WORLD: Mr. Weigeldt, during the night the Chancellor and the Prime Ministers adopted the strictest rules since the beginning of the Corona crisis. What do you make of it?
Ulrich Weigeldt: I miss a clear strategy. A plan for how things will continue after April 18th. A tightened lockdown may be right …
WORLD: … or “rest days” over Easter?
Weigeldt: Also rest days, contact restrictions, the call to stay at home, whatever you like to call it. All of this may be appropriate to judge if I lack the data. But to say we will continue to lockdown until April 18th, and then we’ll see, that’s absurd.
We need a plan for after that. There is no clear testing strategy. No vaccination strategy that deserves its name. The virus will stay, it will become endemic. We need long-term ideas to deal with Sars-Cov2. We can’t keep locking people up for months. Apart from the fact that this lockdown ideology is pretty unimaginative.
WORLD: The vaccinations and the tests will change that.
Weigeldt: In the resolutions from the night I can see no new idea how to speed up vaccination after April 18th. I just still see a brazen handling of millions of vaccine doses that are stored in the refrigerators.
If these were given immediately, we would not only have seven million first-time vaccines, but over ten. It is said that after Easter we family doctors should start vaccinating. I ask myself: why not now?
WORLD: One argument in favor of the vaccination centers is that the logistics are better there …
Weigeldt: The effort in the vaccination centers is gigantic. I experienced that, after all, I was vaccinated there. Before the injection I had contact with ten people. From the porter at the entrance to the people who gave me papers to fill out. The family doctors have long been ready, and the company doctors could also vaccinate.
WORLD: What else are you missing from the new resolutions?
Weigeldt: The next question to avoid is: What happens to people who are vaccinated? Over seven million have received the first syringe known to provide significant protection. Over three million have been vaccinated for the second time. How is it going on? Why are vaccinated people in old people’s homes not allowed to have unlimited visits? When residents and employees are vaccinated, normal life must be possible there again.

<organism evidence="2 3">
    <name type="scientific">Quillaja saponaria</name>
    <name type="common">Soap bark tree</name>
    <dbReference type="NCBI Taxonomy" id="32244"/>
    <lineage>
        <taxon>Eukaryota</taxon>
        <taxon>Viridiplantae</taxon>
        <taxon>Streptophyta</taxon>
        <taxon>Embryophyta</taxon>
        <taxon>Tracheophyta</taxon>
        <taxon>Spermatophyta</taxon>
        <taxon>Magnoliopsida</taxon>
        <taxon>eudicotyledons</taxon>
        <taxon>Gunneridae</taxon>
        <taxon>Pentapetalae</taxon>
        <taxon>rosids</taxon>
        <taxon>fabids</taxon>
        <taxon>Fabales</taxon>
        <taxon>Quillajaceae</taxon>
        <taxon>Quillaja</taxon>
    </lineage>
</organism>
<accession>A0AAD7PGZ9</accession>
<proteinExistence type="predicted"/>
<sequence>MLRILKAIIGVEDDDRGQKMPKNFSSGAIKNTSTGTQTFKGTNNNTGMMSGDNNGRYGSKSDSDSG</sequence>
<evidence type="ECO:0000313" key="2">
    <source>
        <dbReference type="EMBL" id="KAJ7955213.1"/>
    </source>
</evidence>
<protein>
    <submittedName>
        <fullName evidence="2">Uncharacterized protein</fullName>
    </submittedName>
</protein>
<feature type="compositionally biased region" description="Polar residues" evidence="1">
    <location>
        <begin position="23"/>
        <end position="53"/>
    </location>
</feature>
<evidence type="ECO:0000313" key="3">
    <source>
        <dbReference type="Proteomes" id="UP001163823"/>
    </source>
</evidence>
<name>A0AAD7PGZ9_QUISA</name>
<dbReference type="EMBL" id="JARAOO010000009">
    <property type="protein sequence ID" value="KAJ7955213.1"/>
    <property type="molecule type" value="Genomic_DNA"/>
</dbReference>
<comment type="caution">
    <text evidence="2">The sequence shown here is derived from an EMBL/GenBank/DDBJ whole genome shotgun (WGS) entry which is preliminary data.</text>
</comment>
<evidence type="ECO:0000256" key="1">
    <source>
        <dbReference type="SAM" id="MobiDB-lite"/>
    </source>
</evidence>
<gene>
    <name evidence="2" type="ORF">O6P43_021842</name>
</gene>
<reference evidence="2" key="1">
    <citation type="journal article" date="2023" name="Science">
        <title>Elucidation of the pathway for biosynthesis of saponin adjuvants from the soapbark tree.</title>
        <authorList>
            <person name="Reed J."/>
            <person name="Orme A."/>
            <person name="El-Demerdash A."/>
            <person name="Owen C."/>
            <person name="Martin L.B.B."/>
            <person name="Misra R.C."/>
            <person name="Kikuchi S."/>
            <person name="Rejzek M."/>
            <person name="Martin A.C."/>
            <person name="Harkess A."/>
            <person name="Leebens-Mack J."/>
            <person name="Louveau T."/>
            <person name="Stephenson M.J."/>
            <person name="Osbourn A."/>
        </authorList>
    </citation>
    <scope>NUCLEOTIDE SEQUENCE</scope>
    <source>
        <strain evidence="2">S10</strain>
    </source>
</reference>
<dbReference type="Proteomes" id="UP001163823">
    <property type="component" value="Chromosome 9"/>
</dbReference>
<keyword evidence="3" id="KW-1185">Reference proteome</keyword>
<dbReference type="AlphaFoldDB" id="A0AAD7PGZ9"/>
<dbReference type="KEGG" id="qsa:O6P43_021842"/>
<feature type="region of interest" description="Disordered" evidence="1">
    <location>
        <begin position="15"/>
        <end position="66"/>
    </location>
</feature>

The very young are also neglected: The lost time between the second and third year of life has much more dramatic effects on people than between the ages of 52 and 53. Offers such as the number against grief were used more often, children suffer more often from depression. One has to talk about it. Through these hours of lockdown discussions, all other social aspects fall by the wayside.
WORLD: After all, the tests are starting in schools.
Weigeldt: The test strategy is too vague for me. All countries that have successfully dealt with this pandemic have launched large series of tests. And secondly, making sure that as many tests as possible are available.
I also lack the clarification: On the one hand it says that tests are only carried out twice a week – on the other hand, there is no explanation that a negative test result is meaningful for a maximum of twelve to 24 hours.
WORLD: How do the general practitioners assess the Corona expertise of the Chancellor and Prime Minister?
Weigeldt: I sometimes dare to doubt whether there is sufficient expertise there. I would like to know who is advising this group. What is certain is that it is a small group that has been coming together again and again for a year and then announcing new measures. That’s not how you take people with you. Not to mention enlightenment.
New Zealand has the toughest lockdown regulations in place, but they are always well explained. If this is missing, the acceptance of the population is at risk. Instead of a threatening backdrop that is based on incidences, one should also talk about the positive things.
WORLD: Are there any?
Weigeldt: It is positive that the death rate has decreased. That the occupancy of the intensive care units is no longer as high as it was at the beginning of the year. That the intensive care physicians have more experience in dealing with patients.
WORLD: What is the mood like in the waiting rooms of the practices?
Weigeldt: It fluctuates between anger, sarcasm and resignation. I miss the targeted addressing of risk groups. We know that socially disadvantaged people have a higher risk of illness, people who live and work in confined spaces. What happens there if you just keep announcing further tightening? People no longer take part.
I also lack the understanding that the strictest measures are being imposed since the beginning of the pandemic, but meetings of religious groups are only given recommendations.
WORLD: It is a question of religious freedom.
Weigeldt: I know that, but this decision is half-hearted. We know that church services and weddings are great places to get infected.
WORLD: How do you rate the discussion about Mallorca travel?
Weigeldt: I can understand the lack of understanding when you are allowed to fly to Spain, but the North Sea is forbidden. And I understand people’s strong need to get out of this lockdown situation. As a Bremen resident, I also find it difficult when I can only go on vacation in my own state.